Principle over Politics? The Domestic Policy of the George H. W. Bush Presidency

By Richard Himelfarb; Rosanna Perotti | Go to book overview

Questions and Answers

Howard E. Negrin, Moderator. Unfortunately, our time does not permit any discussion. Perhaps one question, if our panelists would be willing to entertain it.

Q: We’ve heard a lot about how S&T is used governmentally in the long run. I wonder if you can comment on whether S&T considerations were brought into effect during governmental crises, such as Desert Storm or Desert Shield, or something like that in the short term?

Charles M. Herzfeld: Very quickly, the answer is yes. The most important things are usually done ten years before the crisis, and it takes a while to get it all together. But there were some things during Desert Storm, for example, that happened sort of overnight. We had problems—our aircraft had problems identifying our own tanks in the dusty environment, and in fact shot at a few and killed—that’s where most of the “friendly fire” problem came from. And the ARPA people who were working for me very quickly—I mean, within several days—developed infrared identification devices that were put together and flown out. The shooting was over by the time they got there, but it was a miracle of sorts. And there were others, of course. This always happens, but you’re best off if you’ve done the right things ten years before.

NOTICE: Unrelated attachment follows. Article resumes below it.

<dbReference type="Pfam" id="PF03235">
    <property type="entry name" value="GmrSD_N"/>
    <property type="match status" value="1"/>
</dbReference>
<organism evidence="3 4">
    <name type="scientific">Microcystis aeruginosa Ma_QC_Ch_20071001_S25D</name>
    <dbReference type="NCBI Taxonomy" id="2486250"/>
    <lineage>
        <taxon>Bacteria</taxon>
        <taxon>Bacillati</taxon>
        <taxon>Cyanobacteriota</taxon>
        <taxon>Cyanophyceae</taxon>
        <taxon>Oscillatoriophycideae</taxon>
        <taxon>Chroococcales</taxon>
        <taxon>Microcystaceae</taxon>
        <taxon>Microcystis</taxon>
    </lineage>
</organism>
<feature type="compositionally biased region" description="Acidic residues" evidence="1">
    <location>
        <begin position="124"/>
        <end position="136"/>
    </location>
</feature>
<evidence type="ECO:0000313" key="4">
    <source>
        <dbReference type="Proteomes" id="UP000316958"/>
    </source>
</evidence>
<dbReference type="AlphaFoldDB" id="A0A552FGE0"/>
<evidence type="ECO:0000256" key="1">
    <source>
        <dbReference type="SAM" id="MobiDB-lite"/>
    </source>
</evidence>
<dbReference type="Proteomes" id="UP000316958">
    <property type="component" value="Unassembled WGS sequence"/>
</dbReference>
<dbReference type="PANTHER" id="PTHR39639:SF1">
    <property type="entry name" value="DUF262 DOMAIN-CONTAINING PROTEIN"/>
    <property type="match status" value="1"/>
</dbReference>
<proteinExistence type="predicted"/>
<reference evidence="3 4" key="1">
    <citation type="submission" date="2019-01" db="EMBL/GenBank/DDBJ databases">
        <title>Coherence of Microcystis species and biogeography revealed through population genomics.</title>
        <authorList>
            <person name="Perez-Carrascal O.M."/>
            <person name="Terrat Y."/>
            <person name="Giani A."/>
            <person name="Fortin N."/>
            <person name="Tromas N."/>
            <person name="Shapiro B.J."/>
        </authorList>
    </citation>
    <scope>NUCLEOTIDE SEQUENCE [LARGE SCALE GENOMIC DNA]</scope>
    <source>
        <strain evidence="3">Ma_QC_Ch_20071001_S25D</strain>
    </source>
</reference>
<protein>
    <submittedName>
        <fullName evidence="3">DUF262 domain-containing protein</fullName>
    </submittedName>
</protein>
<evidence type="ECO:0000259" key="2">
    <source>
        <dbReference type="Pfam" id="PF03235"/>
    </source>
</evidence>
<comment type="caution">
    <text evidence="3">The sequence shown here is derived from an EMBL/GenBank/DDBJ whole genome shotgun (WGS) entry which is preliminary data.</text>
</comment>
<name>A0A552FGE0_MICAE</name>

Q: I specifically refer to a rumor that we had something to do with disabling Iranian radar prior to the bombing of Baghdad.

Herzfeld: Oh, sure, but that happened sort of three hours before, two hours before, and was done with very well-planned and very well-established techniques. That was not science and technology; that was just good operational art by the military.

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